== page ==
The Government, alarmed at the sharp increase in the price of fertilisers to local farmers, is promising to introduce measures shortly to improve the situation.
Agriculture Minister Roger Clarke, speaking yesterday in the House of Representatives, said the situation was under "active" review and promised that "definite measures" would be introduced shortly to address the problem.
The minister observed that the price of imported fertiliser inputs has increased by between 18 and 31 per cent since December 2006. Of even greater concern, he said, was the fact that the price of some local blends had gone up by as much as 70 per cent over the same period.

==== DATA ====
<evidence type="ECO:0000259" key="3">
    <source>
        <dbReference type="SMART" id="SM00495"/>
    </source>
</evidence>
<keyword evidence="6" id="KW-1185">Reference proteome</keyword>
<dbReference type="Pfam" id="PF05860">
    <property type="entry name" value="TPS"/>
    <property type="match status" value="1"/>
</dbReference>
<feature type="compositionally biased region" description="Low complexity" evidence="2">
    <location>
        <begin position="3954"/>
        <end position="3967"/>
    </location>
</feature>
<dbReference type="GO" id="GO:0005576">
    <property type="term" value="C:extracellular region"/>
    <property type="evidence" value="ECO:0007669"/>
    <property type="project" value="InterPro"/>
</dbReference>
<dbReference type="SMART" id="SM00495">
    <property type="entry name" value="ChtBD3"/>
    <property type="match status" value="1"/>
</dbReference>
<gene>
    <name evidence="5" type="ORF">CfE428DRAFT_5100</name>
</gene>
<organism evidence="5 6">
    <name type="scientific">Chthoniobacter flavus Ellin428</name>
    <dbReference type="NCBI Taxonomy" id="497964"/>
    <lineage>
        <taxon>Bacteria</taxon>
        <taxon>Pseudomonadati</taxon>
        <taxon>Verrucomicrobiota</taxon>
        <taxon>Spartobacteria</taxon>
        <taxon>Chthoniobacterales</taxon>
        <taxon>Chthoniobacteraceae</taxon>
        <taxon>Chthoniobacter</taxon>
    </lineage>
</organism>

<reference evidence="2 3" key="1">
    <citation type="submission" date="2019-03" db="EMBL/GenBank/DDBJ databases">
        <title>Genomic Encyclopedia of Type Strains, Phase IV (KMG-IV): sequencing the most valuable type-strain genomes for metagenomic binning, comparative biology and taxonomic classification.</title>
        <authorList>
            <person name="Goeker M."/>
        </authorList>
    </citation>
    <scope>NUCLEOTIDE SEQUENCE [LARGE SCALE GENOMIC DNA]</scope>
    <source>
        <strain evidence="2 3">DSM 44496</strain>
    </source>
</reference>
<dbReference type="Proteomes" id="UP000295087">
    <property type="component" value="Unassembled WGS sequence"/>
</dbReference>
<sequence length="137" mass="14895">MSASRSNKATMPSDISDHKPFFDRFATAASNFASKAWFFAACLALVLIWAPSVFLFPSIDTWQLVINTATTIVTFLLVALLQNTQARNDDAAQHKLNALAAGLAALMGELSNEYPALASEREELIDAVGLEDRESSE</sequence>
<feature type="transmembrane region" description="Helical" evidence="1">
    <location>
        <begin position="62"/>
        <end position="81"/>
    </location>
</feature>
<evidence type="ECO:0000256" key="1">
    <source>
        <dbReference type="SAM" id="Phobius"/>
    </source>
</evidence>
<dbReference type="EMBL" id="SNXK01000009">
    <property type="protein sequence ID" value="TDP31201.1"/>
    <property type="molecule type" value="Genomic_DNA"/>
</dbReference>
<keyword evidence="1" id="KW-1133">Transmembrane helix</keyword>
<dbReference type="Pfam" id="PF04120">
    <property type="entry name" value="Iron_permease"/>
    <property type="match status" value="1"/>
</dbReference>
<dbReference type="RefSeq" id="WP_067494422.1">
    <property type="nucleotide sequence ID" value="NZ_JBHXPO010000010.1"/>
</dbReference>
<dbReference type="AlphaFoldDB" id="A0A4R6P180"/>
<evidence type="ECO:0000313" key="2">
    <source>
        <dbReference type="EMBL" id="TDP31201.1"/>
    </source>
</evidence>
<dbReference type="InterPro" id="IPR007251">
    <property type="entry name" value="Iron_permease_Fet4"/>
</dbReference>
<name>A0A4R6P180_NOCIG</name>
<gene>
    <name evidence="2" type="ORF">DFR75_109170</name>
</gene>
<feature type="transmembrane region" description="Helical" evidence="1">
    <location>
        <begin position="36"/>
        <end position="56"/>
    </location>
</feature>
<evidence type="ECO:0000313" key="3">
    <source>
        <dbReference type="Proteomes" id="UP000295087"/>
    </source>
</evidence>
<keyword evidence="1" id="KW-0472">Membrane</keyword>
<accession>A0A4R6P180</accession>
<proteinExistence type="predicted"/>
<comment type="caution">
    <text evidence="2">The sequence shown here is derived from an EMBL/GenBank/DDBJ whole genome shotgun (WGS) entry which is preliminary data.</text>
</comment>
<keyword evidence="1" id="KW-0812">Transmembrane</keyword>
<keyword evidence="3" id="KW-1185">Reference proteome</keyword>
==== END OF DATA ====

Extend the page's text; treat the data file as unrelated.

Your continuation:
Demand and supply
The local market situation was being influenced in large measure, he said, by the changed demand and supply scenario in the international market place. He attributed the increased demand for fertilisers internationally to a significant growth in production of corn and other grains for conversion into bio fuels, such as ethanol.
In the United States alone, he said, fertiliser consumption is expected to increase by 15 per cent to 20 per cent this year, in response to an estimated nine-10 million acre expansion in corn production. Similar expansions were expected inBrazil, India, and China, he added.
"Unfortunately, world production of fertiliser has not adjusted at the pace required to address these dramatic increases in grain and corn production. It is expected that this trend will continue into the short and medium term", he said.